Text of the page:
Taylor awaits state response to budget

Sunday Times Newspapers

TAYLOR — City officials last week submitted a debt elimination plan in hopes of avoiding financial management takeover by the state.

Some, including Council Chairwoman Cheryl Burke and Mayor Jeffery Lamarand, were uncertain if the submitted plan will work.

The final plan was approved April 5 and provided to the state by Monday’s final deadline. The decisions made in the final hours, Lamarand said, “placed the city at greater risk of financial hardship.”

In January, state auditors told city council members that a projected budget deficit of $5 million needed to be brought in line. If not, the state was prepared to initiate emergency financial management.

Multiple, lengthy meetings failed to reach a compromise among elected officials, who requested a deadline extension. State officials provided a final cutoff date of April 9 for a plan to eliminate the deficit within five years.

Rather than the anticipated department cuts and possible layoffs, the approved plan outlined an elimination of a projected $5 million deficit through an increase in tax revenues and anticipated reduction in police and fire pensions.

The revised plan was approved during a special meeting held April 5. Councilman Rick Sollars proposed the revised budget and explained that, by identifying additional revenues, staffing can remain at current levels for the foreseeable future. Adjusting projections for court costs and a potential grant for fire department staffing, Sollars said the plan does not predict any more job losses.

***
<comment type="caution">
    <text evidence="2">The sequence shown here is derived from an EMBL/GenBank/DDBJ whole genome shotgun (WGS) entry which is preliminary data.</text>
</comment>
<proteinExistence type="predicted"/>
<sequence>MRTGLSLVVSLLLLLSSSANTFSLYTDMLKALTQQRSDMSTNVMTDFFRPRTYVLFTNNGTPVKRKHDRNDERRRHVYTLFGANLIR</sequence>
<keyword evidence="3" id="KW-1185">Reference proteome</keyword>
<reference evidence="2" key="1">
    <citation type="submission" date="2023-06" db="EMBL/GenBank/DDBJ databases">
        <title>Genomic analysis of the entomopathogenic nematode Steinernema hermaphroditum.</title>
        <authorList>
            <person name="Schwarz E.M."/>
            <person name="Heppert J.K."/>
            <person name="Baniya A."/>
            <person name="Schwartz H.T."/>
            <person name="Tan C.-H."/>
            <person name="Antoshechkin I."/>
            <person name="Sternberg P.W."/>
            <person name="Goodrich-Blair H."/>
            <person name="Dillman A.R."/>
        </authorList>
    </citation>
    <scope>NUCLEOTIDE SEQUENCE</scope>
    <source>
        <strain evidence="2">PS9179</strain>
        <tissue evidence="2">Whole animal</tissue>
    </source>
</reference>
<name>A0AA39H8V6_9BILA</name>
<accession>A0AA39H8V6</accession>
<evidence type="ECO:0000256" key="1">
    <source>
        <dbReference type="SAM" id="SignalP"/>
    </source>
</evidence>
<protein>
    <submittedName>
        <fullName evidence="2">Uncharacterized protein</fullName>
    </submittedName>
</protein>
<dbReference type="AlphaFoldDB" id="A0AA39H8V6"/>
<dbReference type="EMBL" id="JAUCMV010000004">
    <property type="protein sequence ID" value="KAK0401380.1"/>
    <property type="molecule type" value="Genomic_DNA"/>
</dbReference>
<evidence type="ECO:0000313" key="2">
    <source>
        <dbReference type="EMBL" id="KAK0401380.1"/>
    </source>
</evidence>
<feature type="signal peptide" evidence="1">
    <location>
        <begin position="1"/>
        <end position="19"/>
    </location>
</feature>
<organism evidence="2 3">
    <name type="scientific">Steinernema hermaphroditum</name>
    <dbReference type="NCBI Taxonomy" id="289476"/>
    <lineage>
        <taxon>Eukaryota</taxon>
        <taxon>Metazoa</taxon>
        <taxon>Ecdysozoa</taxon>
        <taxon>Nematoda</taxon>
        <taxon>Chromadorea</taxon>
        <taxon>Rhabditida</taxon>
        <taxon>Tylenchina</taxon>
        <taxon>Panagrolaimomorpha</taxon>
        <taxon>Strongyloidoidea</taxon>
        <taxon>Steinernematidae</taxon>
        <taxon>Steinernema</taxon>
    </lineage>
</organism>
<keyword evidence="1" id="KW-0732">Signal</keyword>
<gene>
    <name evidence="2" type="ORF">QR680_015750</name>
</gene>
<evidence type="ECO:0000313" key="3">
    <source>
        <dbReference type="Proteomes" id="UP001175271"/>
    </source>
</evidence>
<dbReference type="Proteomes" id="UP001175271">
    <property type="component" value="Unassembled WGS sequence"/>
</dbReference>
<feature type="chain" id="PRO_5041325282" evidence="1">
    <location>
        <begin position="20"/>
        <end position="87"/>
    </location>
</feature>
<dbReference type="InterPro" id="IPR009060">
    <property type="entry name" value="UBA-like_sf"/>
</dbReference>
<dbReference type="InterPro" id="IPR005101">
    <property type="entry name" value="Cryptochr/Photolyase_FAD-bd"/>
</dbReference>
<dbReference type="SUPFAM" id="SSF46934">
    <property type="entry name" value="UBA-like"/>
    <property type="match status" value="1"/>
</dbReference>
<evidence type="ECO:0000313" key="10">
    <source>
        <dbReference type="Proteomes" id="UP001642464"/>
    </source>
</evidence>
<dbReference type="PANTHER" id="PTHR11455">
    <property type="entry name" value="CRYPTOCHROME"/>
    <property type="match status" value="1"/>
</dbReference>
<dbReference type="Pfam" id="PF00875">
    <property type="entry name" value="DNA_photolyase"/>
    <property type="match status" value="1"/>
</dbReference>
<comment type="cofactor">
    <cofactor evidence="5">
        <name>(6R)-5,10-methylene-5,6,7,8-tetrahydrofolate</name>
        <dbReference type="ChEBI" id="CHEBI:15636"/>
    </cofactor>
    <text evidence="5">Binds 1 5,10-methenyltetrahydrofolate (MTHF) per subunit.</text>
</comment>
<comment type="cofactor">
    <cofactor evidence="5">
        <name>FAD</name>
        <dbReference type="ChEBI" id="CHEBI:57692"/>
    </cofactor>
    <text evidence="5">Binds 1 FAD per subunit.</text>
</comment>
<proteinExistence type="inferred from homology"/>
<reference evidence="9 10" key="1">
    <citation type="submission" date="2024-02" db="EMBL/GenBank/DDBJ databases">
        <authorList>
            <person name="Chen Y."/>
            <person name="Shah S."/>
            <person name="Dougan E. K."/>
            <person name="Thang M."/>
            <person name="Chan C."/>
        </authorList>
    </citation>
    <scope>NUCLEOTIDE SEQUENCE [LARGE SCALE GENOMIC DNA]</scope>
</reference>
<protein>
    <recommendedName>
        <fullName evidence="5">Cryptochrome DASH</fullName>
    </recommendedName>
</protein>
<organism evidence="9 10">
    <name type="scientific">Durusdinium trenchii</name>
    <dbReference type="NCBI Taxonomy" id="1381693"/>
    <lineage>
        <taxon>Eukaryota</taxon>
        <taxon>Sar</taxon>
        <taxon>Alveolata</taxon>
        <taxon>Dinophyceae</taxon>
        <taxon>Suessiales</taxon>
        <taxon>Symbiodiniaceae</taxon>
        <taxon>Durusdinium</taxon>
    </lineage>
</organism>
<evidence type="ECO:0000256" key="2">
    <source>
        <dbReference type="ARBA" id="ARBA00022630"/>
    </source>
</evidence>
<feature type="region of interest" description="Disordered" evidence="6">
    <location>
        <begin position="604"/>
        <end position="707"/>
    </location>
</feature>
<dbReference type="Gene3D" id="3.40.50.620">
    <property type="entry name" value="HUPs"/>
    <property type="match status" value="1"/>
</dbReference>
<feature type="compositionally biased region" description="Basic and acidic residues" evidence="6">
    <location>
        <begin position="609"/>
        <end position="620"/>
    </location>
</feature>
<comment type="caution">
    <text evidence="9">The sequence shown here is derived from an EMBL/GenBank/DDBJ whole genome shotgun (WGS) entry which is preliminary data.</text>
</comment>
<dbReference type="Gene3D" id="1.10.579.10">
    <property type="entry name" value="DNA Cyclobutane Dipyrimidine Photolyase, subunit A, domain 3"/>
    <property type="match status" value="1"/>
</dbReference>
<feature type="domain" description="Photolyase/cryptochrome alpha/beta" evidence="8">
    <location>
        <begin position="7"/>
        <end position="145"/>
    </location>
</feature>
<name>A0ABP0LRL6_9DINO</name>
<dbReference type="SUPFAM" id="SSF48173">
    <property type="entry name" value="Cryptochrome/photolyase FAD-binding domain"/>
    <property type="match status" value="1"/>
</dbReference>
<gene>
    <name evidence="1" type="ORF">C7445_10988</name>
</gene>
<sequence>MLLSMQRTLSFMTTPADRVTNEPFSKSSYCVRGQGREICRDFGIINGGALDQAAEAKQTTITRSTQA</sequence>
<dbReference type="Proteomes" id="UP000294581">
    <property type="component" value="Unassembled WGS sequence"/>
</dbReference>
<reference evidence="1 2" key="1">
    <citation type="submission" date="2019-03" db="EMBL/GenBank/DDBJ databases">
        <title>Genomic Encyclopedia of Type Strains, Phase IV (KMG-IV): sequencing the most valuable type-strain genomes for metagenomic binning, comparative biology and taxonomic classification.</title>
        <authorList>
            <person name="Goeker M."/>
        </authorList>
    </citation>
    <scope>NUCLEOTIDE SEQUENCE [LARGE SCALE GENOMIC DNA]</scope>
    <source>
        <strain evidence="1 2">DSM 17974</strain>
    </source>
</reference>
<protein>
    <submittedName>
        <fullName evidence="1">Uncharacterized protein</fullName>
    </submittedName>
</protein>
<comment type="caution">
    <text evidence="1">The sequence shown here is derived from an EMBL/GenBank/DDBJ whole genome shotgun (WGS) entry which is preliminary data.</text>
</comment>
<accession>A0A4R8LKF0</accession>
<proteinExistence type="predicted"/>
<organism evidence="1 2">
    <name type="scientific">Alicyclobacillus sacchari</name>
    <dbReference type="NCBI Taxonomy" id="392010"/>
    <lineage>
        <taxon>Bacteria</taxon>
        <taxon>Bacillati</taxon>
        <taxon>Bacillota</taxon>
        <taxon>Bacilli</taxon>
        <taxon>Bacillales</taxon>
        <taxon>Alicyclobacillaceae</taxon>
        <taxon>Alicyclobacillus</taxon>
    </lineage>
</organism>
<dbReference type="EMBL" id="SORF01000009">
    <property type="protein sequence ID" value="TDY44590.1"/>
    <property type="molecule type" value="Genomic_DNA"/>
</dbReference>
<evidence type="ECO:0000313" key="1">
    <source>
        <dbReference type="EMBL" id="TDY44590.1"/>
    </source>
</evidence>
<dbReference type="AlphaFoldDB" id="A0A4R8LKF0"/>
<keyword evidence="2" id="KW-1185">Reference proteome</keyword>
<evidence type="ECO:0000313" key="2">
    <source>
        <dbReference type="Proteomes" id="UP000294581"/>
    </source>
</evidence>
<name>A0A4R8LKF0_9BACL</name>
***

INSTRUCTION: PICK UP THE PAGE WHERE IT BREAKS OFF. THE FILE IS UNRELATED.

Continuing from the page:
“I can’t tell you there will won’t be any municipal layoffs,” Sollars said. “But there is additional money put back in trying to get them back to the levels they are at now.”

Sollars said that revised projections forecast a decrease in the taxable values of most homes, which would adjust millage income favoring the city.

Council chair Cheryl Burke opposed the plan, and said it relied on uncertain income.

“I’m not clear where all the revenue comes from,” Burke said. Burke and council woman Jill Brandana voted against the approved measure.

Lamarand said Monday that the plan did not make the necessary cuts to reverse a growing gap between income and expenses.

“By waiting until the 11th hour, City Council has left the city no choice but to submit the (debt elimination plan) that was approved this evening,” Lamarand said. “I must follow the legal process even though I believe the changes adopted in the council’s version of the plan fails to address the city’s deficit in any way.”

(James Mitchell can be reached at jmitchell@bewickpublications.com.)